Ministry of Culture and Education Decree 32/1997 (XI. 5) on the Issuance of the Guidelines for the Pre-school Instruction of National and Ethnic Minorities and the School Education of National and Ethnic Minorities



Supplement 2


(Containing the most important legal regulations of the relevant legal material)

Act XX of 1949. The Constitution of the Republic of Hungary

Act XL of 1999 on the Promulgation of the European Charter for Regional or Minority Languages Established in Strasbourg, 5 November 1992

Act XXXIV of 1999 on the Promulgation of the Framework Agreement of the Council of Europe on the Protection of the National Minorities, 1 February 1995, Strasbourg

Act IV of 1959 on the Civil Code

Act IV of 1978 on the Criminal Code

Act XIX of 1998 on Criminal Procedure (from 1 January 2000)

Act I of 1973 on Criminal Procedure

Act III of 1952 on Civil Procedure

Act IV of 1957 on General State Administrative Procedures

Act IV of 1952 on Marriage, the Family and Guardianship, and in a unified structure with Law-Decree No.23 of 1952 on its Entry Into Force and Implementation, and Ministry of Justice Decree 7/1974 (VI. 21) and Ministry of Justice Decree 4/1987 (VI. 14) on its Implementation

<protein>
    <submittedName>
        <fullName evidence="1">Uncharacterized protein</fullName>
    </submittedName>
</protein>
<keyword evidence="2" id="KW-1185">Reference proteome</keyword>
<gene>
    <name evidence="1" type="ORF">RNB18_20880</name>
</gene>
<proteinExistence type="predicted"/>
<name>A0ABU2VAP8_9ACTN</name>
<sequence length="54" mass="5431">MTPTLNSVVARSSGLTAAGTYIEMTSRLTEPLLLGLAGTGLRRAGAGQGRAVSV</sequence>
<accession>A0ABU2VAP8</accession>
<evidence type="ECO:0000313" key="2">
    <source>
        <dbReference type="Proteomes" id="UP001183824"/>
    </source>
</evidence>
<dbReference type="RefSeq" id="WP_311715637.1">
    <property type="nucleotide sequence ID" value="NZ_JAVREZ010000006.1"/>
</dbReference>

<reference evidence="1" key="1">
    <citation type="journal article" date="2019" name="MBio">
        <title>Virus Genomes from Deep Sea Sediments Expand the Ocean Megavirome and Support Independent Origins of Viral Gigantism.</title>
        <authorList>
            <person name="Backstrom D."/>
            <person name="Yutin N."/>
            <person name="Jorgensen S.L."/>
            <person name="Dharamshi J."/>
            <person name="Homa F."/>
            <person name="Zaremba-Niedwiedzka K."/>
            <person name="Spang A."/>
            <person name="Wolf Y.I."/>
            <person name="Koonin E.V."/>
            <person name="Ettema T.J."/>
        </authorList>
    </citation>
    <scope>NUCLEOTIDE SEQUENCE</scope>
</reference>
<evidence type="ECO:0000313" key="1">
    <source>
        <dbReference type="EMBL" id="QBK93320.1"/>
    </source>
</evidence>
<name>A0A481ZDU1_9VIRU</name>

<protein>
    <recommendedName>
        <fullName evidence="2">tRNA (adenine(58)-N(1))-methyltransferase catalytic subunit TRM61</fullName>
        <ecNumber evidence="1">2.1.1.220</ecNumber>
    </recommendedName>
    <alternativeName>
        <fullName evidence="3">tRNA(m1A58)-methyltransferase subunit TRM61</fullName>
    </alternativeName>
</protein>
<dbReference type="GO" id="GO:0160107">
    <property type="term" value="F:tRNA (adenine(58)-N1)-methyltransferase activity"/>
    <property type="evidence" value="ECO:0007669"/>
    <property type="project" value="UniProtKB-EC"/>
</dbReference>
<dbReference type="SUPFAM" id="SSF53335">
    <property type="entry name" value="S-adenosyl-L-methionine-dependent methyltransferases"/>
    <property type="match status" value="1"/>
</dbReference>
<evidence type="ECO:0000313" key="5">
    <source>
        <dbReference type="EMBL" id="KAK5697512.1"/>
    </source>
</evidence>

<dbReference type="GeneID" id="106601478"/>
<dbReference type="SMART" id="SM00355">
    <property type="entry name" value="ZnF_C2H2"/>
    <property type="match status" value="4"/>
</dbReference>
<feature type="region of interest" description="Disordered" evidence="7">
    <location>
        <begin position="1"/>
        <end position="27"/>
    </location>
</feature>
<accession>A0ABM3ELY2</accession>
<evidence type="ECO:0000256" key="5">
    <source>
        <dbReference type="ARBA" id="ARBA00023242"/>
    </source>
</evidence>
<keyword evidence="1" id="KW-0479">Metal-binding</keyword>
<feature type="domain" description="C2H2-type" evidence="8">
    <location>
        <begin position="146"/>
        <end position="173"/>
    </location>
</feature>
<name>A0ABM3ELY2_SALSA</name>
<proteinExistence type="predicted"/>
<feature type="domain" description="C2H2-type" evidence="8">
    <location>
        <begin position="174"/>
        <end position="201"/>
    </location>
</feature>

Act LXXVII of 1993 on the Rights of the National and Ethnic Minorities

Act XXII of 1992 on the Labour Code

Act LXXIX of 1993 on Public Education

Act IV of 1991 on Job Assistance and Unemployment Benefits

Act XLIII of 1999 on Cemeteries and Burials

Act XLIX of 1998 on the Promulgation of the European Agreement on Television Broadcasts across Frontiers Established in Strasbourg 5 May 1989

Act XXVI of 1998 on the Rights and the Guaranteeing of the Equality of Disabled People

Act CLIV of 1997 on Health Affairs

Act CXL of 1997 on the Protection of Cultural Goods, Museum Institutions, the Supply of Public Libraries, and Public Education

Act CXXXIX of 1997 on Political Asylum

Act LXVI of 1997 on the Organization and Administration of Courts

Act XXXI of 1997 on the Protection of Children and the Administration of Guardianship

Act LXXV of 1996 on the Monitoring of Employment Affairs

Act XLIV of 1996 on the Conditions of National Military Service

Act XLIII of 1996 on the Conditions of Service for Members of the Regular Armed Forces

Act I of 1996 on Radio and Television Broadcasting